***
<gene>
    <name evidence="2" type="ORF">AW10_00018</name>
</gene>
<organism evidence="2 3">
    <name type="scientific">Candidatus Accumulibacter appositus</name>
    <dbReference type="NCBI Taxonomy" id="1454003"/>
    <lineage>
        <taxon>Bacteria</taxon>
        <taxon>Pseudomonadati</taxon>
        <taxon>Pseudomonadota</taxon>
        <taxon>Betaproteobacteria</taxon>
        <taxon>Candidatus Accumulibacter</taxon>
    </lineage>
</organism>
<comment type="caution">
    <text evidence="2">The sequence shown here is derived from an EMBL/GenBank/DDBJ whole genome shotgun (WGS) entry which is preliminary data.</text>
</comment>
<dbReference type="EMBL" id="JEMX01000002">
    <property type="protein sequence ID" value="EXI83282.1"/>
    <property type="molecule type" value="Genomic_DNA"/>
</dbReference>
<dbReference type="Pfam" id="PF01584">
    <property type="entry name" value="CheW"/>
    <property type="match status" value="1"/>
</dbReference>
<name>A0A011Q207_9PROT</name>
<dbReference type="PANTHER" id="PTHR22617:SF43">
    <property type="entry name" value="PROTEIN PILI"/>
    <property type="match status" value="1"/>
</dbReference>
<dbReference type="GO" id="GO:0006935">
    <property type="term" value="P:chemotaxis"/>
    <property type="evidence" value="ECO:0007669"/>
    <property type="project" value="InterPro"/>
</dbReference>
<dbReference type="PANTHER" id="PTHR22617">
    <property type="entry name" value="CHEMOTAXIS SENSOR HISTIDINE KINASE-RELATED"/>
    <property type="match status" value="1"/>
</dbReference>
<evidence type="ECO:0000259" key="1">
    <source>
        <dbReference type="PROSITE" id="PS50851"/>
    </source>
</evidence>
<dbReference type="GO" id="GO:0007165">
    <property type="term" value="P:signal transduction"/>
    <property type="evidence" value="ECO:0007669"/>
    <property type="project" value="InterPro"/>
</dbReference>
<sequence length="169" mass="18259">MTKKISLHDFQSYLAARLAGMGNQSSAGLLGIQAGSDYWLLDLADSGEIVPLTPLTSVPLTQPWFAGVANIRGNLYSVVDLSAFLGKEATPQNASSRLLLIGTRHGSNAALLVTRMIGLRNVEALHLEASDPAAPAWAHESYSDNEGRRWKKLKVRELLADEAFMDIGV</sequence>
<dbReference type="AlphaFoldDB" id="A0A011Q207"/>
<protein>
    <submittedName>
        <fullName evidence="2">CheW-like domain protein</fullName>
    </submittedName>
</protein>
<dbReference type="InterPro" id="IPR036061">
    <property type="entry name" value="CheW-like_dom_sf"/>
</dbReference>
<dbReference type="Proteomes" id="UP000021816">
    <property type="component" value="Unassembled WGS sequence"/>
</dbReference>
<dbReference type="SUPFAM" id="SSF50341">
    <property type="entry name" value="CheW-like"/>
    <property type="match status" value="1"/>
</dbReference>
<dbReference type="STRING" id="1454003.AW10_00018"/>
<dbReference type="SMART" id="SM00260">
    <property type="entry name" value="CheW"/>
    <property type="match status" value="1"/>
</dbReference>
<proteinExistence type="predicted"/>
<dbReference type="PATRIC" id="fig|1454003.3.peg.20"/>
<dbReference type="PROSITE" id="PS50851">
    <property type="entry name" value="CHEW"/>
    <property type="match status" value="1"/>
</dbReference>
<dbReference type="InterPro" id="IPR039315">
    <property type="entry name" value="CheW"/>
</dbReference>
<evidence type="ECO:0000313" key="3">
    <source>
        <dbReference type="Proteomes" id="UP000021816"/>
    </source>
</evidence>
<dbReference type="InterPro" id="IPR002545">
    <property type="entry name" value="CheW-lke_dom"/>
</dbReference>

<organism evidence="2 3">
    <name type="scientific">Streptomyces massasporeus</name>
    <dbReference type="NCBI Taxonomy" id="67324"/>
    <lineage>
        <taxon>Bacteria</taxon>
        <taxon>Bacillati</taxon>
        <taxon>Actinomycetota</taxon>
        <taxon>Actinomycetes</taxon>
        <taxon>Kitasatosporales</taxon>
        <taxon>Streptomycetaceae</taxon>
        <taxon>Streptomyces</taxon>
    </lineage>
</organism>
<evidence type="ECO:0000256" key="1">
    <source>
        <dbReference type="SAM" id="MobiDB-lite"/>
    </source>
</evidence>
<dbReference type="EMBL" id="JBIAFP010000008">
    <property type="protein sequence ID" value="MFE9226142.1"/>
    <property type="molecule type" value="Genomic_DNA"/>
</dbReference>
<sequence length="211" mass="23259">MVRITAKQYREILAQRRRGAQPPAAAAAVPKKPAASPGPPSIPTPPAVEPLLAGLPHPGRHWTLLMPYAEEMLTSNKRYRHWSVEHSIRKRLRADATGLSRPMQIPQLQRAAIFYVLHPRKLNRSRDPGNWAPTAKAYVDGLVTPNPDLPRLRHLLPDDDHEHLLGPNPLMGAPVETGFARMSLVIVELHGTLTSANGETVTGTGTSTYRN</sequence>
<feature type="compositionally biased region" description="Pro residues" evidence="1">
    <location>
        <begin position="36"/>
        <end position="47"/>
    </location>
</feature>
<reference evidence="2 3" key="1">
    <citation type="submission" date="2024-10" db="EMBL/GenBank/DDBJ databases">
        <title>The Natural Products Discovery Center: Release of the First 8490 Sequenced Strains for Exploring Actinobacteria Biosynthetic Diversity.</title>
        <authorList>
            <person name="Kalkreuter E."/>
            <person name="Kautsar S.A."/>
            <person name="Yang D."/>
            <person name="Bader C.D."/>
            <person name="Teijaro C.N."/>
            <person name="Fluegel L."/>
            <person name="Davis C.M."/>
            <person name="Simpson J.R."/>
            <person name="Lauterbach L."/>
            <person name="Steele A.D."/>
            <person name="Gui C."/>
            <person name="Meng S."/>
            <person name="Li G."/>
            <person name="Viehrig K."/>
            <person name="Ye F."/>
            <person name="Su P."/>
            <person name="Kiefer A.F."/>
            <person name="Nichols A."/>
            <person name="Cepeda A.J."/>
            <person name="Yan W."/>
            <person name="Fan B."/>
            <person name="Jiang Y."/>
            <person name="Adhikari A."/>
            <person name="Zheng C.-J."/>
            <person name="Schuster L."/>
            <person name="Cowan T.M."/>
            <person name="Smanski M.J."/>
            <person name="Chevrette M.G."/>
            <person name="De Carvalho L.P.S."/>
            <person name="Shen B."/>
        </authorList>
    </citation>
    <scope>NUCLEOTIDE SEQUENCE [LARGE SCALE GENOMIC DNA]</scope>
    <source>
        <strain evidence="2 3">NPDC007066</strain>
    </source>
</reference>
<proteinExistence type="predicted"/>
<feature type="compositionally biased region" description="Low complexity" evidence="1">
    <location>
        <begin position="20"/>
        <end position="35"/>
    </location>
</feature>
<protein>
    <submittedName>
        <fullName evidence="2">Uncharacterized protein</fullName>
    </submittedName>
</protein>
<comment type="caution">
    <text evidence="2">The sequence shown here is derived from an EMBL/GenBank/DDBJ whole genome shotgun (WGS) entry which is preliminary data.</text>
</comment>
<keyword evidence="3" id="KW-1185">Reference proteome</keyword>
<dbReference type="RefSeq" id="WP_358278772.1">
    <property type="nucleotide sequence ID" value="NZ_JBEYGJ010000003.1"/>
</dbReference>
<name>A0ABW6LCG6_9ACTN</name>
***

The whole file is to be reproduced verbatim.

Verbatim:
<gene>
    <name evidence="2" type="ORF">AW10_00018</name>
</gene>
<organism evidence="2 3">
    <name type="scientific">Candidatus Accumulibacter appositus</name>
    <dbReference type="NCBI Taxonomy" id="1454003"/>
    <lineage>
        <taxon>Bacteria</taxon>
        <taxon>Pseudomonadati</taxon>
        <taxon>Pseudomonadota</taxon>
        <taxon>Betaproteobacteria</taxon>
        <taxon>Candidatus Accumulibacter</taxon>
    </lineage>
</organism>
<comment type="caution">
    <text evidence="2">The sequence shown here is derived from an EMBL/GenBank/DDBJ whole genome shotgun (WGS) entry which is preliminary data.</text>
</comment>
<dbReference type="EMBL" id="JEMX01000002">
    <property type="protein sequence ID" value="EXI83282.1"/>
    <property type="molecule type" value="Genomic_DNA"/>
</dbReference>
<dbReference type="Pfam" id="PF01584">
    <property type="entry name" value="CheW"/>
    <property type="match status" value="1"/>
</dbReference>
<name>A0A011Q207_9PROT</name>
<dbReference type="PANTHER" id="PTHR22617:SF43">
    <property type="entry name" value="PROTEIN PILI"/>
    <property type="match status" value="1"/>
</dbReference>
<dbReference type="GO" id="GO:0006935">
    <property type="term" value="P:chemotaxis"/>
    <property type="evidence" value="ECO:0007669"/>
    <property type="project" value="InterPro"/>
</dbReference>
<dbReference type="PANTHER" id="PTHR22617">
    <property type="entry name" value="CHEMOTAXIS SENSOR HISTIDINE KINASE-RELATED"/>
    <property type="match status" value="1"/>
</dbReference>
<evidence type="ECO:0000259" key="1">
    <source>
        <dbReference type="PROSITE" id="PS50851"/>
    </source>
</evidence>
<dbReference type="GO" id="GO:0007165">
    <property type="term" value="P:signal transduction"/>
    <property type="evidence" value="ECO:0007669"/>
    <property type="project" value="InterPro"/>
</dbReference>
<sequence length="169" mass="18259">MTKKISLHDFQSYLAARLAGMGNQSSAGLLGIQAGSDYWLLDLADSGEIVPLTPLTSVPLTQPWFAGVANIRGNLYSVVDLSAFLGKEATPQNASSRLLLIGTRHGSNAALLVTRMIGLRNVEALHLEASDPAAPAWAHESYSDNEGRRWKKLKVRELLADEAFMDIGV</sequence>
<dbReference type="AlphaFoldDB" id="A0A011Q207"/>
<protein>
    <submittedName>
        <fullName evidence="2">CheW-like domain protein</fullName>
    </submittedName>
</protein>
<dbReference type="InterPro" id="IPR036061">
    <property type="entry name" value="CheW-like_dom_sf"/>
</dbReference>
<dbReference type="Proteomes" id="UP000021816">
    <property type="component" value="Unassembled WGS sequence"/>
</dbReference>
<dbReference type="SUPFAM" id="SSF50341">
    <property type="entry name" value="CheW-like"/>
    <property type="match status" value="1"/>
</dbReference>
<dbReference type="STRING" id="1454003.AW10_00018"/>
<dbReference type="SMART" id="SM00260">
    <property type="entry name" value="CheW"/>
    <property type="match status" value="1"/>
</dbReference>
<proteinExistence type="predicted"/>
<dbReference type="PATRIC" id="fig|1454003.3.peg.20"/>
<dbReference type="PROSITE" id="PS50851">
    <property type="entry name" value="CHEW"/>
    <property type="match status" value="1"/>
</dbReference>
<dbReference type="InterPro" id="IPR039315">
    <property type="entry name" value="CheW"/>
</dbReference>
<evidence type="ECO:0000313" key="3">
    <source>
        <dbReference type="Proteomes" id="UP000021816"/>
    </source>
</evidence>
<dbReference type="InterPro" id="IPR002545">
    <property type="entry name" value="CheW-lke_dom"/>
</dbReference>

<organism evidence="2 3">
    <name type="scientific">Streptomyces massasporeus</name>
    <dbReference type="NCBI Taxonomy" id="67324"/>
    <lineage>
        <taxon>Bacteria</taxon>
        <taxon>Bacillati</taxon>
        <taxon>Actinomycetota</taxon>
        <taxon>Actinomycetes</taxon>
        <taxon>Kitasatosporales</taxon>
        <taxon>Streptomycetaceae</taxon>
        <taxon>Streptomyces</taxon>
    </lineage>
</organism>
<evidence type="ECO:0000256" key="1">
    <source>
        <dbReference type="SAM" id="MobiDB-lite"/>
    </source>
</evidence>
<dbReference type="EMBL" id="JBIAFP010000008">
    <property type="protein sequence ID" value="MFE9226142.1"/>
    <property type="molecule type" value="Genomic_DNA"/>
</dbReference>
<sequence length="211" mass="23259">MVRITAKQYREILAQRRRGAQPPAAAAAVPKKPAASPGPPSIPTPPAVEPLLAGLPHPGRHWTLLMPYAEEMLTSNKRYRHWSVEHSIRKRLRADATGLSRPMQIPQLQRAAIFYVLHPRKLNRSRDPGNWAPTAKAYVDGLVTPNPDLPRLRHLLPDDDHEHLLGPNPLMGAPVETGFARMSLVIVELHGTLTSANGETVTGTGTSTYRN</sequence>
<feature type="compositionally biased region" description="Pro residues" evidence="1">
    <location>
        <begin position="36"/>
        <end position="47"/>
    </location>
</feature>
<reference evidence="2 3" key="1">
    <citation type="submission" date="2024-10" db="EMBL/GenBank/DDBJ databases">
        <title>The Natural Products Discovery Center: Release of the First 8490 Sequenced Strains for Exploring Actinobacteria Biosynthetic Diversity.</title>
        <authorList>
            <person name="Kalkreuter E."/>
            <person name="Kautsar S.A."/>
            <person name="Yang D."/>
            <person name="Bader C.D."/>
            <person name="Teijaro C.N."/>
            <person name="Fluegel L."/>
            <person name="Davis C.M."/>
            <person name="Simpson J.R."/>
            <person name="Lauterbach L."/>
            <person name="Steele A.D."/>
            <person name="Gui C."/>
            <person name="Meng S."/>
            <person name="Li G."/>
            <person name="Viehrig K."/>
            <person name="Ye F."/>
            <person name="Su P."/>
            <person name="Kiefer A.F."/>
            <person name="Nichols A."/>
            <person name="Cepeda A.J."/>
            <person name="Yan W."/>
            <person name="Fan B."/>
            <person name="Jiang Y."/>
            <person name="Adhikari A."/>
            <person name="Zheng C.-J."/>
            <person name="Schuster L."/>
            <person name="Cowan T.M."/>
            <person name="Smanski M.J."/>
            <person name="Chevrette M.G."/>
            <person name="De Carvalho L.P.S."/>
            <person name="Shen B."/>
        </authorList>
    </citation>
    <scope>NUCLEOTIDE SEQUENCE [LARGE SCALE GENOMIC DNA]</scope>
    <source>
        <strain evidence="2 3">NPDC007066</strain>
    </source>
</reference>
<proteinExistence type="predicted"/>
<feature type="compositionally biased region" description="Low complexity" evidence="1">
    <location>
        <begin position="20"/>
        <end position="35"/>
    </location>
</feature>
<protein>
    <submittedName>
        <fullName evidence="2">Uncharacterized protein</fullName>
    </submittedName>
</protein>
<comment type="caution">
    <text evidence="2">The sequence shown here is derived from an EMBL/GenBank/DDBJ whole genome shotgun (WGS) entry which is preliminary data.</text>
</comment>
<keyword evidence="3" id="KW-1185">Reference proteome</keyword>
<dbReference type="RefSeq" id="WP_358278772.1">
    <property type="nucleotide sequence ID" value="NZ_JBEYGJ010000003.1"/>
</dbReference>
<name>A0ABW6LCG6_9ACTN</name>